Auto sales slip in May; analyst says fall will bring better deals
DETROIT — US auto sales cooled off in May as dealers started running short on some popular, fuel-efficient models, and buyers were turned off by sharply lower incentives.
Deals are not likely to come back until the end of this summer. Some specialists are advising people to delay their purchases, if they can.
“If you don’t have to buy, wait until fall. If you lease a car, extend it,’’ said Edmunds.com’s chief, Jeremy Anwyl.
Consumers heard that message in May. US auto sales were expected to be around 1 million cars and trucks, down 8 percent from April and 4 percent from May 2010.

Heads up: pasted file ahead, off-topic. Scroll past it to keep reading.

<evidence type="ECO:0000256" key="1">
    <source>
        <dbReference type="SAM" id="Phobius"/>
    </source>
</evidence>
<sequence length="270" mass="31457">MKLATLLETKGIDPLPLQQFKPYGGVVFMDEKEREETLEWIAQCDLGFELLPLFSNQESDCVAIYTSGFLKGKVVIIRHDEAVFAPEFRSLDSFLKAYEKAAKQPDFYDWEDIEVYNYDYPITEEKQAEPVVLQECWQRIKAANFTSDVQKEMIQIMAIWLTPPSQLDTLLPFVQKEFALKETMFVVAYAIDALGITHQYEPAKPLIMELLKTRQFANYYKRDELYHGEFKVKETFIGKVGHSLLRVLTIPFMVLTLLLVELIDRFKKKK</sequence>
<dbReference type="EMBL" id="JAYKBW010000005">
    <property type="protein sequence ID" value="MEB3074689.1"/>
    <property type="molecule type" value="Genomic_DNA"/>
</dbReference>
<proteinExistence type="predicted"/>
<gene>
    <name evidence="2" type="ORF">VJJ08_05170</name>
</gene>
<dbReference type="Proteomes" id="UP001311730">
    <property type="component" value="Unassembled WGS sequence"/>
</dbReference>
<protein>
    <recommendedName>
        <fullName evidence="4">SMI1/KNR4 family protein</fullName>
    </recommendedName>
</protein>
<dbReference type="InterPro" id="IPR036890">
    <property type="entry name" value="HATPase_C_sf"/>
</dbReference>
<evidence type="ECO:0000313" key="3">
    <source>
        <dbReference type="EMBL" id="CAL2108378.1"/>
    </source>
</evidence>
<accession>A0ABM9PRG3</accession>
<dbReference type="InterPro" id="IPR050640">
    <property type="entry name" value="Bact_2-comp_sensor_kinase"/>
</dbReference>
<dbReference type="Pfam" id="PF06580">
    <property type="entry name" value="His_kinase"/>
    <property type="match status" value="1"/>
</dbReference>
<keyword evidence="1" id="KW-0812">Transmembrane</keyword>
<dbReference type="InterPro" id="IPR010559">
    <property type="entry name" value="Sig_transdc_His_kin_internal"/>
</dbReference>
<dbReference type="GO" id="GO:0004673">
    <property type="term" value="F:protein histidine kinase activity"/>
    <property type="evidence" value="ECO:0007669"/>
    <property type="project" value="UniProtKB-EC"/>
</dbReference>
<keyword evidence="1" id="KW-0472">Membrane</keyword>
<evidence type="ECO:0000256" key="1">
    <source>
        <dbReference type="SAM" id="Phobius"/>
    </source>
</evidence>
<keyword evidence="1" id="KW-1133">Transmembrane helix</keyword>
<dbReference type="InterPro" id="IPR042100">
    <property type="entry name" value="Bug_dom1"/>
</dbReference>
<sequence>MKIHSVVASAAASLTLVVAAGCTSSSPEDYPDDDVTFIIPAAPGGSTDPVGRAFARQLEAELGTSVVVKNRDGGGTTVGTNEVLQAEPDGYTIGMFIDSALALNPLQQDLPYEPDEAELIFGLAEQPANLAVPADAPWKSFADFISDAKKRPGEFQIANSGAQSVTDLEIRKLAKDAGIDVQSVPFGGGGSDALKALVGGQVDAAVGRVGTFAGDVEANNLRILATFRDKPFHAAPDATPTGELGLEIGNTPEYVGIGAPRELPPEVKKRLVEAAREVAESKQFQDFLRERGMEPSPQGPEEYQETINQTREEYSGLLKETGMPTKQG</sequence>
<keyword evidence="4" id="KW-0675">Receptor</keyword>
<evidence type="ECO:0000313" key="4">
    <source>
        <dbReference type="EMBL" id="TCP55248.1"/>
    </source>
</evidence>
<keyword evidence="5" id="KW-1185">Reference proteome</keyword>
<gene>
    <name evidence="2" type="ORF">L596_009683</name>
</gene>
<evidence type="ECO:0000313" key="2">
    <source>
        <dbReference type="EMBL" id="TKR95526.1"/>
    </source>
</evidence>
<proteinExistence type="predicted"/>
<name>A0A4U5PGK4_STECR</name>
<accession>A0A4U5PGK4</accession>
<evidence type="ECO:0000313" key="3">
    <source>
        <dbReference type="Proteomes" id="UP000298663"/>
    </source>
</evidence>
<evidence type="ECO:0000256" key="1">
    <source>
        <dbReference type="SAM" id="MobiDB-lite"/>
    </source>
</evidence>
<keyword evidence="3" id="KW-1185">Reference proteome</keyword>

General Motors Corp.’s sales dropped 1.2 percent, as falling pickup truck sales offset strong sales of more fuel-efficient cars and crossovers. It was the same story at
Once again, sales of small, compact, and mid-size cars were up, and truck sales were down because of high gas prices.
Despite a raft of bad economic data in the past few days, automakers generally said they were optimistic for the year, with Ford and GM sticking with annual forecasts of around 13 million in US sales — far short of the 2000 peak of 17.3 million, but better than the 10.4 million in 2009.
Automakers usually use the warmer months to cut deals and clear out old inventory to make way for new models in the fall. But this year, they do not have many of last year’s models sitting around. Japanese automakers had to cut production after the earthquake, and domestic ones cannot produce cars any faster.
Automakers are also raising prices to make up for higher prices on steel and other commodities.